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Genesis - Selling England By The Pound CD (album) cover

SELLING ENGLAND BY THE POUND

Genesis

 

Symphonic Prog

4.63 | 2904 ratings

From Progarchives.com, the ultimate progressive rock music website

thehallway
Prog Reviewer
4 stars "Can you tell me where your archive lies?" said the prog-rock fan to his moderator's eyes.

"It lies with this, by Genesis; for our top chart spot, they traded in their lot..."

Until quite recently (2010) this was the album with the highest rating on this website. I find it to be very high quality in places, but lacking the cohesion and consistency of other pseudo- concept albums. It deals with themes of England, working life, history and love, with plenty of variation in dynamics and instruments. Watery organs provide chords for furious guitar licks, while 12-string melodies intertwine across sweet mellotron sounds. The dissapointment for me is Banks' synth patches, which often lack the energy or attack needed for ceratin passages; they are generally uncool and plodding (this is no coincidence; he is probably the only prog keyboard player not to be using moogs). Gabriel's lyrics are poetic throughout and beautifully sung, although half of the puns are not funny or clever and it seems that entire verses are constructed around them. Regardless, this is one of Genesis's better albums and remains a must-have due to two songs alone.

'Dancing with the Moonlit Knight' is a wonderful, exhilarating journey; it has a great structure that keeps you interested all through it. The fast riffing parts are progressive yet catchy, and help Peter's story to unfold. 'Firth of Fifth' is the other gem. It is a majestic, keyboard-led epic with contrasting sections of varying weight and significance, until the Crimson-esque guitar solo appears. This is Hackett's only chance to shine on the album really (yet his guitar still has a rather weak, tinny sound to it). The main themes are reprised to good effect.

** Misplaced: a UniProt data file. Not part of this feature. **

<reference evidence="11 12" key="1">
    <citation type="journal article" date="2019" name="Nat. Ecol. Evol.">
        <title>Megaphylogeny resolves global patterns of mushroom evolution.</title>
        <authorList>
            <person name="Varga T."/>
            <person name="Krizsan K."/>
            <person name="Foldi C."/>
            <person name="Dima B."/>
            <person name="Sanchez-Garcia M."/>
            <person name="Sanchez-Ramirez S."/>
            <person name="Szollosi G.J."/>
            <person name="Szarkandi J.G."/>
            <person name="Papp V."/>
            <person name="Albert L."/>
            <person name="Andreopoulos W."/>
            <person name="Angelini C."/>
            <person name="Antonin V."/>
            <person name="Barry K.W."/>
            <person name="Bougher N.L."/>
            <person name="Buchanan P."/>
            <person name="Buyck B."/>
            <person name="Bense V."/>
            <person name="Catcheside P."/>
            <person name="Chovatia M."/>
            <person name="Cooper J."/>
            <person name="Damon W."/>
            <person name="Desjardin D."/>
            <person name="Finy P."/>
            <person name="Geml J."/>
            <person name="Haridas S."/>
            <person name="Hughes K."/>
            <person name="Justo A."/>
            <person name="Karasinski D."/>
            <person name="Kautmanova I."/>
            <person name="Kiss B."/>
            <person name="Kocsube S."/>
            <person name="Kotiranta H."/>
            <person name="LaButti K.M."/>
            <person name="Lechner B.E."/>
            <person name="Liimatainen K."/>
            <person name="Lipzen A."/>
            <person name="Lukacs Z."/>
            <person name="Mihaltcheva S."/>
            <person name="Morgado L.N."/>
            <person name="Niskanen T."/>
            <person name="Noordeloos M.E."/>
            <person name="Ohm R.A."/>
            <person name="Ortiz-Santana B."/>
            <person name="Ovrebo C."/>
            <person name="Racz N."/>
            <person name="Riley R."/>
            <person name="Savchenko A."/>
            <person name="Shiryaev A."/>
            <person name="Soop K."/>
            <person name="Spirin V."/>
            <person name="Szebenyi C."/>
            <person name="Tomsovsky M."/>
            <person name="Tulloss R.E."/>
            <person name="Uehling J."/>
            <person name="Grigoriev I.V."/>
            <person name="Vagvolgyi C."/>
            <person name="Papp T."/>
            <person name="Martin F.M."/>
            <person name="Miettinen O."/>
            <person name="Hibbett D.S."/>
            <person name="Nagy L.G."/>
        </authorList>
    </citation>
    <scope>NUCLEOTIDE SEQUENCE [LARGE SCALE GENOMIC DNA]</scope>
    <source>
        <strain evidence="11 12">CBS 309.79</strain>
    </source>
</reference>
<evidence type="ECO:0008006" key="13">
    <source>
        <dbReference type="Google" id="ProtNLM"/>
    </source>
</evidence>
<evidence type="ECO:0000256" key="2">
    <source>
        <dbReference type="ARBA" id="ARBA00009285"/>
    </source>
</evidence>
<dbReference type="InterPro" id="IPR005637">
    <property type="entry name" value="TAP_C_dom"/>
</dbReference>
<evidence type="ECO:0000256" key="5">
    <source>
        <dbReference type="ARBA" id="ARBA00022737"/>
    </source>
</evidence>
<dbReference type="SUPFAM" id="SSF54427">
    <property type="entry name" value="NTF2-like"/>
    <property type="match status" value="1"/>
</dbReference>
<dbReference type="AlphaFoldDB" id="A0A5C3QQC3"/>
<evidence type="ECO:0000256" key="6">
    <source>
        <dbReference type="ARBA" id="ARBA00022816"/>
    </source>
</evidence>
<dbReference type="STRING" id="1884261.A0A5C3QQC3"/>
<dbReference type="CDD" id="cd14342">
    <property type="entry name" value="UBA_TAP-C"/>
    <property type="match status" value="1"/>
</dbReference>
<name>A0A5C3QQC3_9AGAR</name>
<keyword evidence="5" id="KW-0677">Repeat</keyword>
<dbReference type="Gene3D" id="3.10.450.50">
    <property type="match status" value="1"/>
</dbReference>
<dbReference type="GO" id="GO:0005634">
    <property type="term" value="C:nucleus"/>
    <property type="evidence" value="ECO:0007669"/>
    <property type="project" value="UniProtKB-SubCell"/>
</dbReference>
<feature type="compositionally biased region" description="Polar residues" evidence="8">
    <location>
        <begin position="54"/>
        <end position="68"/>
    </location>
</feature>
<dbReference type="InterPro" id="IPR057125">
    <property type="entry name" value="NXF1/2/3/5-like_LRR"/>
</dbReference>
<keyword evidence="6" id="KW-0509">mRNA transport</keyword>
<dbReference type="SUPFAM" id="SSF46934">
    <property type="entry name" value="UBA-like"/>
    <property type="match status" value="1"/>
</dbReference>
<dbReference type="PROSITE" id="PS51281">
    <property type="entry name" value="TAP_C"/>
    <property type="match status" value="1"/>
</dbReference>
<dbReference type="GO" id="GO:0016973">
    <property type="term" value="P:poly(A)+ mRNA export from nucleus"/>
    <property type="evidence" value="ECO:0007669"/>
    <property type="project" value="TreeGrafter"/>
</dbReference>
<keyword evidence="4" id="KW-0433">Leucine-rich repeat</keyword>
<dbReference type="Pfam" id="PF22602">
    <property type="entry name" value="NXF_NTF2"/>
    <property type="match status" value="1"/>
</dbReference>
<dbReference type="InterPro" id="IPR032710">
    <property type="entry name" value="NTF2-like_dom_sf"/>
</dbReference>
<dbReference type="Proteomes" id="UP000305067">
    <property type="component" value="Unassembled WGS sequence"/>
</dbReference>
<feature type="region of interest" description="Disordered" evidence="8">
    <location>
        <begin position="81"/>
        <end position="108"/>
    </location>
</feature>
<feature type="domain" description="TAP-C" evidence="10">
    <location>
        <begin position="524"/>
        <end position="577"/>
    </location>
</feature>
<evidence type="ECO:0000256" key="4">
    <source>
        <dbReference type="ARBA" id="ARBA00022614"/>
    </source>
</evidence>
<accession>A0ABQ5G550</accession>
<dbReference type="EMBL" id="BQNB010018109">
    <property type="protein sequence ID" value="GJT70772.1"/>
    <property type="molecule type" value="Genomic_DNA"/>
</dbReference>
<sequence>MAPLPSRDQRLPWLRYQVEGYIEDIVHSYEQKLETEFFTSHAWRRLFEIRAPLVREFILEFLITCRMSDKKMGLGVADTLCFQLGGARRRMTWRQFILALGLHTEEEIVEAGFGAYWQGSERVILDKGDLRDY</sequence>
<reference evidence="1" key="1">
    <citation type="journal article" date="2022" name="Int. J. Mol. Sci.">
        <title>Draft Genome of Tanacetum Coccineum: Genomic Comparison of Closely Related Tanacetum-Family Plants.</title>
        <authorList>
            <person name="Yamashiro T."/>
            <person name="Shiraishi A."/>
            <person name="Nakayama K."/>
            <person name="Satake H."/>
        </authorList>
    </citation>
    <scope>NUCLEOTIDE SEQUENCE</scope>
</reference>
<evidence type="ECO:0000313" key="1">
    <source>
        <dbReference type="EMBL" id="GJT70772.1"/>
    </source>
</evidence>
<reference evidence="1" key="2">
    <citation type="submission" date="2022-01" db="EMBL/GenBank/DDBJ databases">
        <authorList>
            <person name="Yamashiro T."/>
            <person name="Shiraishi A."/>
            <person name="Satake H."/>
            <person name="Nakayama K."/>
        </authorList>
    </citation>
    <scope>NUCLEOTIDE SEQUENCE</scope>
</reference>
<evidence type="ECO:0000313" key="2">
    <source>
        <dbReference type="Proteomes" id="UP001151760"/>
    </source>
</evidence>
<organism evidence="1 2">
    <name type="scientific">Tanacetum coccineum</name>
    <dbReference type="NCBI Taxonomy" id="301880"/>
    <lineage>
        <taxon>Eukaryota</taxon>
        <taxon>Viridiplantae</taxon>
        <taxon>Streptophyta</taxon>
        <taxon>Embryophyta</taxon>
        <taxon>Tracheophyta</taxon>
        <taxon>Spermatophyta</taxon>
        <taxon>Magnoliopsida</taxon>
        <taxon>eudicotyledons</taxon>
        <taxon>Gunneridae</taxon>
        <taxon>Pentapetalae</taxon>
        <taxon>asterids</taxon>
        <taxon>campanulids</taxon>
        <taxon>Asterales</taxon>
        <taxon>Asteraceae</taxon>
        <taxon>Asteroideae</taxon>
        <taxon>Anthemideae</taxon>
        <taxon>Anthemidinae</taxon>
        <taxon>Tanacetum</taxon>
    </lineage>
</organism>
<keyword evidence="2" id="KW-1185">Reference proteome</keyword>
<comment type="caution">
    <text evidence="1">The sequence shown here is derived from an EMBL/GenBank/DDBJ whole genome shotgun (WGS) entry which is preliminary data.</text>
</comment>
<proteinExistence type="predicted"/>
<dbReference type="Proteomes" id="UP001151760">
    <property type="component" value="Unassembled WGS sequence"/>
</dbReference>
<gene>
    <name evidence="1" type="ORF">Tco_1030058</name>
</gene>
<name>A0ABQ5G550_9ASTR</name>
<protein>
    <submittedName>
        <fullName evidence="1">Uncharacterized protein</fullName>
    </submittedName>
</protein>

The single about the lawnmower is rather silly but a nice song nonetheless, while 'More Fool Me' is forgettable and 'After the Ordeal' drags on but gets nowhere. 'Aisle of Plenty' is merely a reprise of the opener's main theme but has a point, which is to bookend the album, unlike these other short songs. 'Epping Forest' has odd time signatures, but they are only that way to fit around Gabriel's awkward lyrics with loads of syllables to fit in, and these lyrics go on for days [it seems]. 'The Cinema Show' is a better song but I fail to see how the synth solo is linked in any way to the first half; it's all good music anyway, apart from the tones used.

So, more of a mixed bag than I expected for such a praised album. The unnecessary nature of some of these tunes is emphasised by the fact that if they were removed, the album would still be of sufficient length, and would have better flow and no filler. Consider the end result to be the product of a band that was disintegrating due to their inability to agree with each other and make creative, progressive decisions. With that in mind, some of the fantastic music here is an achievement for it's writers. It should have been called 'Padding out England by the Pound'......

thehallway | 4/5 |

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